Sunday, January 15, 2017
CORRECTED SOME TYPOS.
This Sunday we are discussing: mourning.
No doubt this is a subject none of us would like to experience and even less, discuss it. Moreover, we might rightfully think that, at best, mourning is a topic at the peripheral edges of philosophy. Perhaps even more appropriate in psychology, sociology, and anthropology. Our task is not to show people how to mourn or overcome their grief caused by the loss of someone close, but more to understand the scope of mourning.
Indeed the process of mourning seems to happen in two planes: we have the personal level and the social level. Thus, at a private and personal level we find a way to deal with the grief and the loss of another person. And at the social level we are expected to behave in a manner that is prescribed and recognised as mourning by our social group.
Despite the fact that we should know better we still judge people in society by their behaviour; especially people we are not familiar with. Thus the public act of mourning also affects our personal instinct to mourn. In times gone by, it was customary to mourn by wearing black, even though we might have hated the person that passed on. Thus the public display of mourning might be in conflict with the personal private state of the person. And sometimes, for social reasons, we could not manifest our private mourning in public.
Either the word itself or the experience of mourning refers to the grief, pain or sorrow we feel when someone passes on. But this grief is caused by the loss to us and not necessarily by the absence of the person. We don't really mourn when a friend goes to live in another city, but we do mourn when that friend passes away. So could it be that our grief, and hence our mourning, is not caused by the death of a person but by our loss of that other person: meaning that the grief is cause by the fact that we have lost someone and not by someone dying?
There is a big difference here: if we feel grief and pain because the other person passing away this suggests some form of empathy with that person. However, if we mourn for the loss of the other person then surely it's because we sense a personal event of deprivation something that is no longer ours.
Of course, these two options of interpreting mourning shift the emphasis of mourning from the person who has passed away to the person(s) that are still living. Could it be, therefore, that we mourn not from empathic motivation or causes but rather from selfish instincts of a loss?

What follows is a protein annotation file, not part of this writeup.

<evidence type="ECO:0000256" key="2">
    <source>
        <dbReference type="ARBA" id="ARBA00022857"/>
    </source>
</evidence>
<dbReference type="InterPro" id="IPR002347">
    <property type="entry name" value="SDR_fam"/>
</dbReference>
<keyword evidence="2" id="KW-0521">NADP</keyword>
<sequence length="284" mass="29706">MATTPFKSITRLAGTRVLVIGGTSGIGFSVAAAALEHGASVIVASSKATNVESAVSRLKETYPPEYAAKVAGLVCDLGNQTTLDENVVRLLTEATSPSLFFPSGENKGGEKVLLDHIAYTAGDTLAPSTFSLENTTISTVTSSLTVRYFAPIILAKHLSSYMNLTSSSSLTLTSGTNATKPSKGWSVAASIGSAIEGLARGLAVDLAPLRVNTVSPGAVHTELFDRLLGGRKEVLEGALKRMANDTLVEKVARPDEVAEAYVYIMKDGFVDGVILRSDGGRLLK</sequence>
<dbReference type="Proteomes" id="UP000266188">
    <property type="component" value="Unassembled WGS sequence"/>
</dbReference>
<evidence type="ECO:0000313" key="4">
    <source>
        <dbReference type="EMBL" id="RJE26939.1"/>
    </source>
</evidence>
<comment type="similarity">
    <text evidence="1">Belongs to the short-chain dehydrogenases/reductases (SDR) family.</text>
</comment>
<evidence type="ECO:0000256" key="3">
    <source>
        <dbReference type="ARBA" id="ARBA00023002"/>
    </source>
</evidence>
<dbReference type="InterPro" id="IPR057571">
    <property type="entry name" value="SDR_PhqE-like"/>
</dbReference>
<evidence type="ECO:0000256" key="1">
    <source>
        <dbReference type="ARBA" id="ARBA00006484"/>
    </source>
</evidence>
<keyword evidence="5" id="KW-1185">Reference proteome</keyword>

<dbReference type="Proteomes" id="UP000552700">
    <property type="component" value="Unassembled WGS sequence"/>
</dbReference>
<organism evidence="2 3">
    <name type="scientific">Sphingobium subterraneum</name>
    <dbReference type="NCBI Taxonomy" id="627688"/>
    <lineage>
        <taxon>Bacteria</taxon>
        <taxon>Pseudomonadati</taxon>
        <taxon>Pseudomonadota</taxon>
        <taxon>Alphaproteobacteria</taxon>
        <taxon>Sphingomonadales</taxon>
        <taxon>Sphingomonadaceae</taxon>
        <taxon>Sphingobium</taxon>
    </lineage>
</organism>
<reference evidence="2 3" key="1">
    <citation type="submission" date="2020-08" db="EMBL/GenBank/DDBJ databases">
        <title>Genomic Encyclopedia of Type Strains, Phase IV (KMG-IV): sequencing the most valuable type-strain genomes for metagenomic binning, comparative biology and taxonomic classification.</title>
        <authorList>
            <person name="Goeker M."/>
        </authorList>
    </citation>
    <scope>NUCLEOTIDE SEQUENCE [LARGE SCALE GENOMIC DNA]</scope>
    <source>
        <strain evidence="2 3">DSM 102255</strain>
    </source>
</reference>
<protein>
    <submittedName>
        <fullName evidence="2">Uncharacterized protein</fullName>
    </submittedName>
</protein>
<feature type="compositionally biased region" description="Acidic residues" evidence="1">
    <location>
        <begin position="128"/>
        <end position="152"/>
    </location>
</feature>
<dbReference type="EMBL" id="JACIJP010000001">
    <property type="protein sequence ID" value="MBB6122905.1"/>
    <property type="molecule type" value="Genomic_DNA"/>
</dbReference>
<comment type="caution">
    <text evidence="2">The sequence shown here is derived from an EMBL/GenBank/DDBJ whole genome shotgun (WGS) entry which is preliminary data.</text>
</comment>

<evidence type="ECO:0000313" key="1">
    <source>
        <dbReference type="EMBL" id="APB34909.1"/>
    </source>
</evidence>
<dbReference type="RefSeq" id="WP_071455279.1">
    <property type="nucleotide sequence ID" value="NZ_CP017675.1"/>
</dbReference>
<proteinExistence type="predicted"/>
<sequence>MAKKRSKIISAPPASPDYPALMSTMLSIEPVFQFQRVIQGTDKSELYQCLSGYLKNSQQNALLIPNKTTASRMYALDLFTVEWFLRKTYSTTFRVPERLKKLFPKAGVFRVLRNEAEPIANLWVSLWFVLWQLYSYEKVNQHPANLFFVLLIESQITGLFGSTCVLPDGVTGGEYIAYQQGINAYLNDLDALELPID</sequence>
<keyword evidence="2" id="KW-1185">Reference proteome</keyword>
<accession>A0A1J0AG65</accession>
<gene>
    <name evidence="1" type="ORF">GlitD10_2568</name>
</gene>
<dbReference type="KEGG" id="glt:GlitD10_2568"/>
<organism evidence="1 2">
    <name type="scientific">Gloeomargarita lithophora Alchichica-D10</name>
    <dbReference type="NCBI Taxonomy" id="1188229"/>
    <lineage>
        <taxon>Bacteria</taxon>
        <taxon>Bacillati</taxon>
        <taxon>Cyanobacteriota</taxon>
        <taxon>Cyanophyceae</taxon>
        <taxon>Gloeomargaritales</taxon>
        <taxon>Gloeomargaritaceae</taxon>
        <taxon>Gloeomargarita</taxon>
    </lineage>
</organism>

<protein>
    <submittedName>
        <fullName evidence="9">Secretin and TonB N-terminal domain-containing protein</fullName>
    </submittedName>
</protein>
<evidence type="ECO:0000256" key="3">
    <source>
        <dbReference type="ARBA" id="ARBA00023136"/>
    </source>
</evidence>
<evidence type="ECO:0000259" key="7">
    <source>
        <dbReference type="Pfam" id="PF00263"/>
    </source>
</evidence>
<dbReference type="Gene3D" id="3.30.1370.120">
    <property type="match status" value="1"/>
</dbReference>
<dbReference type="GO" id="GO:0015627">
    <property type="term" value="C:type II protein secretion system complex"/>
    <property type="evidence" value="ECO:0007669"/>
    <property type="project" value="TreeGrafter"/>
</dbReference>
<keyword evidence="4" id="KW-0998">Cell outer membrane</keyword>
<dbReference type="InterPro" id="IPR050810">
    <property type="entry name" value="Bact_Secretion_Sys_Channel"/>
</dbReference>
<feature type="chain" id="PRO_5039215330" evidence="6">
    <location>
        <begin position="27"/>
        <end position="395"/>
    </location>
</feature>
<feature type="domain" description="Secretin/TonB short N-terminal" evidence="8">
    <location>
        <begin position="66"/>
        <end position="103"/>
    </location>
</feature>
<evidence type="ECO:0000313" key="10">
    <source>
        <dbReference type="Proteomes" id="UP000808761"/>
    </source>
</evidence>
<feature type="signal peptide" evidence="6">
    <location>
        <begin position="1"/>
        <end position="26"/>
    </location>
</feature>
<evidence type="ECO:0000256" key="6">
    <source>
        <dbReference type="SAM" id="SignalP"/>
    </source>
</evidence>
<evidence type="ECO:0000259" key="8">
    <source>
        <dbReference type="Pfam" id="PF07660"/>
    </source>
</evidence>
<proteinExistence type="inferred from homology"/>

Indeed, a loss of someone we relate to means that we have to readjust our character and our mode of life. Hence, a loss of someone is more than just the death of a dear person, but more importantly a loss that has a direct and radical change and impact on our life. After all we are social creatures, and we function best when surrounded by other people especially by people we trust and people we have a connection with.
This might go a long way to explain why we mourn certain people in the public eye; film stars, political leaders, royalty and so forth. These people are not friends or relatives and yet many mourn them as if they were friends or relatives. There life must surely have affected us in a meaningful way which is something not everyone can have on us.
The personal loss approach interpretation to mourning might explain why mourning hasn't evolved out of our mental set up. But just because we mourn, because it is our loss, it does not follow that mourning ought to be optional or that the social act of mourning is unnecessary. On the contrary if we lose someone close or dear to us it follows that others who might equally be close to us will also experience a personal loss in their life. And if we have no empathy with the dead many of us still have empathy with the living. And the first principle of our social survival and personal existence is that we depend on others as much as our own skills to survive and deal with the changes in the world around us.
To sum up, mourning might be interpreted as some sort of empathy with the passing away of someone close or dear to us. But grief is usually associated with loss of what belongs to us and pain is usually associated with personal injury. But someone passing away might explain the grief, but what explains the pain we feel? It seems that maybe mourning might take us a level further: those who are in mourning for the same person means that they all have lost a personal "belonging". This means that there is an imbalance in the status of cooperation in the group; given that stability in a group can only be achieved by cooperation or a state of equilibrium over time. Indeed, the loss of a person in a family can sometimes lead to an acrimonious division in the family. Thus pain can be both real pain through stress or mental pain through psychological emotions.
Hence, mourning, it seems, is much more about the living than about the dead. The dead live in our private world, but the living live in the real world.
Open Tertulia in English every
Thursdays at Triskel in c/San Vicente Ferrer 3.
Time: from 19:30 to 21h
from Lawrence, SUNDAY PhiloMadrid meeting at 6:30pm: mourning
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